I really did love your post. Thanks

    1. Hi Babanature,

      It’s so very kind of you to say that – you just made my day 🙂

      Well, I guess being a parent myself, all that I experience or have experienced is what I love sharing here with others, so people can relate to it. And these posts are mainly written with an aim to help others in some way or the other, which I hope they do.

      Nice to know that your son is your best friend, which just goes on to show the lovely bond of a father and son, again which we rarely see nowadays. Perhaps he’s a little older so he’s able to compose his anger and himself that most kids usually cannot. I like your light way of punishing him when he gets out of hand, and sometimes kids need just a little stare, a firm word, or as you mentioned – asking them to leave for their room etc., and that’s about it. It does make a difference and they are quick to realize their mistakes this way as compared to being shouted upon.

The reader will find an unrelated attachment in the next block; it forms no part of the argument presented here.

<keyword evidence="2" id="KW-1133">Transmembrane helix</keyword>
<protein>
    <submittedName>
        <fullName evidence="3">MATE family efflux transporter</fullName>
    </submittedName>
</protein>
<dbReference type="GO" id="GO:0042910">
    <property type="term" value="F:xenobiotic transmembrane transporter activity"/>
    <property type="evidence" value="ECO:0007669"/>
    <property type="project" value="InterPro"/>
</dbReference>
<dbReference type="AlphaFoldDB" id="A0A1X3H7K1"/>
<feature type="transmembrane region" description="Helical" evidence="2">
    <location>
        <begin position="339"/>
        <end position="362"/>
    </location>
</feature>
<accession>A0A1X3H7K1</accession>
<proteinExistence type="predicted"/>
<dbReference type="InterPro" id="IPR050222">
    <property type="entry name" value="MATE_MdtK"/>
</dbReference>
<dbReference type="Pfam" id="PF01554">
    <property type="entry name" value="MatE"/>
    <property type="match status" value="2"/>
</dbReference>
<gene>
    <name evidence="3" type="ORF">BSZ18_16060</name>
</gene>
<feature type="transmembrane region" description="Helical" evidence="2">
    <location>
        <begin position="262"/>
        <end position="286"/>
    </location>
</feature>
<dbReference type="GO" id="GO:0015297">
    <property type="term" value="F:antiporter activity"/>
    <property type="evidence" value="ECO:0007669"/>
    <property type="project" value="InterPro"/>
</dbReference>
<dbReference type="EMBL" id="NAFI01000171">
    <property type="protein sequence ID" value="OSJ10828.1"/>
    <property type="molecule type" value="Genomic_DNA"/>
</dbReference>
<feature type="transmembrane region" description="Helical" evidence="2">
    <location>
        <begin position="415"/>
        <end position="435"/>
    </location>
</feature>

Thanks for stopping by and sharing your experiences with all of us. 🙂

  30. Anger was not an acceptable emotion when I was growing up. Actually, not much was acceptable. I learned to repress my feelings to the point of not even knowing what they were. I was terrified of them, especially of anger. So I can attest to the wisdom of your post. I hope I did a good job of helping my kids deal with anger as they were growing up.

    1. Hi Galen,

      Your’e surely not alone as it’s the case with many others I know too. Or perhaps we weren’t really allowed to use anger as a way to express our feelings because we weren’t taught how to, which again may be our parents didn’t know much about that time. I guess when you’ve undergone and experienced it all yourself, you know you would want it better and different for your kids, which I’m sure your kids would appreciate and you too must be seeing a major difference in their personalities as compared. So, there’s always something to learn even from those moments we didn’t like much in our younger days – isn’t it?

      Thanks for stopping by. 🙂

  31. Great post, Harleena!